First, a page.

Commissioner General of Immigration - April 27, 1933- Aug. 9, 1933 Commissioner of Immigration and Naturalization- August 10, 1933- Jan. 1, 1937
Daniel MacCormack served as the first Commissioner of Immigration and Naturalization. Born in Wick, Scotland in 1880, MacCormack immigrated to the United States at age 9. In 1894 he derived citizenship when his father naturalized in Boston, Massachusetts. He served with the American forces during the Philippine Insurrection (1899-1902) and from 1905 to 1917 acted as an executive for the Panama Canal Organization.During the First World War he served as a Captain. MacCormack traveled to Persia as government director of Internal Revenue in 1922. While there he directed relief efforts during a famine and in 1927 represented Persia in the League of Nations. He returned to New York in 1928 to enter the field of banking. MacCormack left the presidency of the Fiduciary Trust Company of New York to become Commissioner of Immigration in 1933.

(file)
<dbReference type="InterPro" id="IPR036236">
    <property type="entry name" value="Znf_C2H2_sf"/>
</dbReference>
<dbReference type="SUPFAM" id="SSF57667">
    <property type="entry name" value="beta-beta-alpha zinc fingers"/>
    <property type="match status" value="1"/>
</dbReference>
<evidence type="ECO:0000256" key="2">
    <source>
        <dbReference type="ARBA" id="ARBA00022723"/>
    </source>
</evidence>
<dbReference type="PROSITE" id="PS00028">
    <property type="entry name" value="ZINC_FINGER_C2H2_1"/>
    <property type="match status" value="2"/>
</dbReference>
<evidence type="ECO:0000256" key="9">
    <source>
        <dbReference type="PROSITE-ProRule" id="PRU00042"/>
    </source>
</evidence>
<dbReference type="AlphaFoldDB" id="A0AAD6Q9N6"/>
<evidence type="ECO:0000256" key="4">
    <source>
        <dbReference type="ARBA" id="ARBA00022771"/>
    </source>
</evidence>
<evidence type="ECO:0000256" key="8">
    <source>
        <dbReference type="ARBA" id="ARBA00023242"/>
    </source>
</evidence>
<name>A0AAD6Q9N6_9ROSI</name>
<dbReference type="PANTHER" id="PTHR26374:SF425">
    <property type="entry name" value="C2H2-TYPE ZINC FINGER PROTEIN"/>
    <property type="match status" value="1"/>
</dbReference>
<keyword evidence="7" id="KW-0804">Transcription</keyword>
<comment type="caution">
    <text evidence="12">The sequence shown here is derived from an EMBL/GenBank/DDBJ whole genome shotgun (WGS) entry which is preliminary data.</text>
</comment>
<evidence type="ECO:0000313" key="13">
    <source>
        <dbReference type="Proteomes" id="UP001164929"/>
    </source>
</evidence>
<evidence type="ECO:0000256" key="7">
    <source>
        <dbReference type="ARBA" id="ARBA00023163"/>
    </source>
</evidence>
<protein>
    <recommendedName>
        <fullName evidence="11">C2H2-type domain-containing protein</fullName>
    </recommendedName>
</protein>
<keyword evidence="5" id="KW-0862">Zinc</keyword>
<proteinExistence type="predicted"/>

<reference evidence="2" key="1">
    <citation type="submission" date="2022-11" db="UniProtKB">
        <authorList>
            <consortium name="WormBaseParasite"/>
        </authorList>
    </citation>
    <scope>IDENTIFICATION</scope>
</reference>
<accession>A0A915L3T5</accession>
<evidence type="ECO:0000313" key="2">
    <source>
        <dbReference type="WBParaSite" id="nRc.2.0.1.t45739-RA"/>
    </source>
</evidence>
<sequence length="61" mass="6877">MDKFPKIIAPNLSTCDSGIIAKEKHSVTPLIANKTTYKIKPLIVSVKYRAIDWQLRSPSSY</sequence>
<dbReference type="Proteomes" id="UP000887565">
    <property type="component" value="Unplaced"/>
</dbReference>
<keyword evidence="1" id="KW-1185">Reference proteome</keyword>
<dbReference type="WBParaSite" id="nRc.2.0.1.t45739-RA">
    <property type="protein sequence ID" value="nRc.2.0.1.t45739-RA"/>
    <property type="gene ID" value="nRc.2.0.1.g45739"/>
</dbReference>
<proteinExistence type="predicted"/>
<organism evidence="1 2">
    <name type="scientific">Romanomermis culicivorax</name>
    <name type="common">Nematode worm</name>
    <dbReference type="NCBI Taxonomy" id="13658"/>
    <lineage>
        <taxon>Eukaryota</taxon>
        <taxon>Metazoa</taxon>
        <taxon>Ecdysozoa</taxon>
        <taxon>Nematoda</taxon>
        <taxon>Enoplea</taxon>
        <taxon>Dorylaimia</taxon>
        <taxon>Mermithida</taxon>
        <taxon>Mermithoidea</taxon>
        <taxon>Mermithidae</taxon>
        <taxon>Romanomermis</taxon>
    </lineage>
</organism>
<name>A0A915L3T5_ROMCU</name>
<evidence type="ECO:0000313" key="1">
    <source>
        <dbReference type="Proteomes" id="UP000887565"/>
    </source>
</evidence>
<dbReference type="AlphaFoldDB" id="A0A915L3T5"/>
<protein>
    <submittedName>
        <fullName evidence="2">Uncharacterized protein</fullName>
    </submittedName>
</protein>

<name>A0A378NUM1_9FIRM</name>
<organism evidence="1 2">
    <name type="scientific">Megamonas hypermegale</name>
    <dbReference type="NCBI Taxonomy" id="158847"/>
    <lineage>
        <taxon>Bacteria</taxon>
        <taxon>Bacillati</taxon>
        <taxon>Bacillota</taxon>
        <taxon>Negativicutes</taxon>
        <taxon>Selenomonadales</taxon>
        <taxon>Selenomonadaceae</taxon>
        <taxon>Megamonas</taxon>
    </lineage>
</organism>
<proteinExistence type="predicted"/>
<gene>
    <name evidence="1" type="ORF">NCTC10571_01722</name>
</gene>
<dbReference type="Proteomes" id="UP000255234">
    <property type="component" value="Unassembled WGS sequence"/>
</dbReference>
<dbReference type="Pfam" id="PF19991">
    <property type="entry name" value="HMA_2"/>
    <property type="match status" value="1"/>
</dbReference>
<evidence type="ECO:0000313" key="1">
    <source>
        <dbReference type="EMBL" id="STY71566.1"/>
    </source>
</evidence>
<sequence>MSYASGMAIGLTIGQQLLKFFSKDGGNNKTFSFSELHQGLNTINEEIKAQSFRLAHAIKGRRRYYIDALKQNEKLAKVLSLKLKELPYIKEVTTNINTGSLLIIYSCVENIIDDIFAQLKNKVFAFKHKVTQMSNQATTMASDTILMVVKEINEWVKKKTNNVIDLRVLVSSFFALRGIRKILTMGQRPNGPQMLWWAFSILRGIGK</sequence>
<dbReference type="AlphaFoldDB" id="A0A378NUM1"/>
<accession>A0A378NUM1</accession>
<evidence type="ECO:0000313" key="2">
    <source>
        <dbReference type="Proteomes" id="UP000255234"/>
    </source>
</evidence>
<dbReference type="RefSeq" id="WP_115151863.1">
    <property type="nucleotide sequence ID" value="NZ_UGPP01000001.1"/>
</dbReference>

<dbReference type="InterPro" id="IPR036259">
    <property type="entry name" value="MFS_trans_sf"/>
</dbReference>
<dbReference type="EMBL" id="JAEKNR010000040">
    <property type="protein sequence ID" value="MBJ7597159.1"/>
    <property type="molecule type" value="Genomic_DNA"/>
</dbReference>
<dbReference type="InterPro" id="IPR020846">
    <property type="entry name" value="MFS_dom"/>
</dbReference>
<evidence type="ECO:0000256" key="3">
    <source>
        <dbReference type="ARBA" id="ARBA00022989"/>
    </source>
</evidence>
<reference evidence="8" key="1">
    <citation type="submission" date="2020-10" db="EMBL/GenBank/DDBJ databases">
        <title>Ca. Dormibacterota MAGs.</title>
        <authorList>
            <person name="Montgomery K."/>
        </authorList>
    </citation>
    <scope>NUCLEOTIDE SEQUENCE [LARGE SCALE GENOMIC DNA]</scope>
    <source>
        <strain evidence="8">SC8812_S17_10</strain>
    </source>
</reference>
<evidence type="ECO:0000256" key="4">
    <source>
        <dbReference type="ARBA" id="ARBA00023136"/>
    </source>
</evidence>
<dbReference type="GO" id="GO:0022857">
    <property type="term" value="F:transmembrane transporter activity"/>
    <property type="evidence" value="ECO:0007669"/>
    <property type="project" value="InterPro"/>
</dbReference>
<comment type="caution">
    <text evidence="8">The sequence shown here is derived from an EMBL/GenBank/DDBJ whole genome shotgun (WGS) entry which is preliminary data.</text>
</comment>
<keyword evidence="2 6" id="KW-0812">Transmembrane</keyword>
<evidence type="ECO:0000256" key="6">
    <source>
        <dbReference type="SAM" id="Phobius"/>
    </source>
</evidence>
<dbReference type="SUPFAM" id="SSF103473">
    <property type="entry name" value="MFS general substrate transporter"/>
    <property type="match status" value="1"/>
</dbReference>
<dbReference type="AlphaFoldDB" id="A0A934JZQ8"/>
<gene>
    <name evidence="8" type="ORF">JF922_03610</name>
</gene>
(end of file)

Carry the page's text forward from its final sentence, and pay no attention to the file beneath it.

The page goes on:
As Commissioner he implemented the 1933 reorganization that recombined the then separate Immigration and Naturalization Bureaus into the consolidated Immigration and Naturalization Service (INS), becoming the first Commissioner of Immigration and Naturalization. During his tenure, MacCormack endeavored to “humanize” the Service by investigating the treatment of aliens in INS custody and worked to make the naturalization process more uniform and fair with the introduction of a Citizenship Program that set clear standards for naturalization testing. MacCormack also worked to professionalize his newly unified workforce by initiating a series of lectures designed to provide INS employees with a greater knowledge of the agency’s mission and to enhance their ability to aid and serve both immigrants and the American public. MacCormack died while in office on January 1, 1937 at the age 57.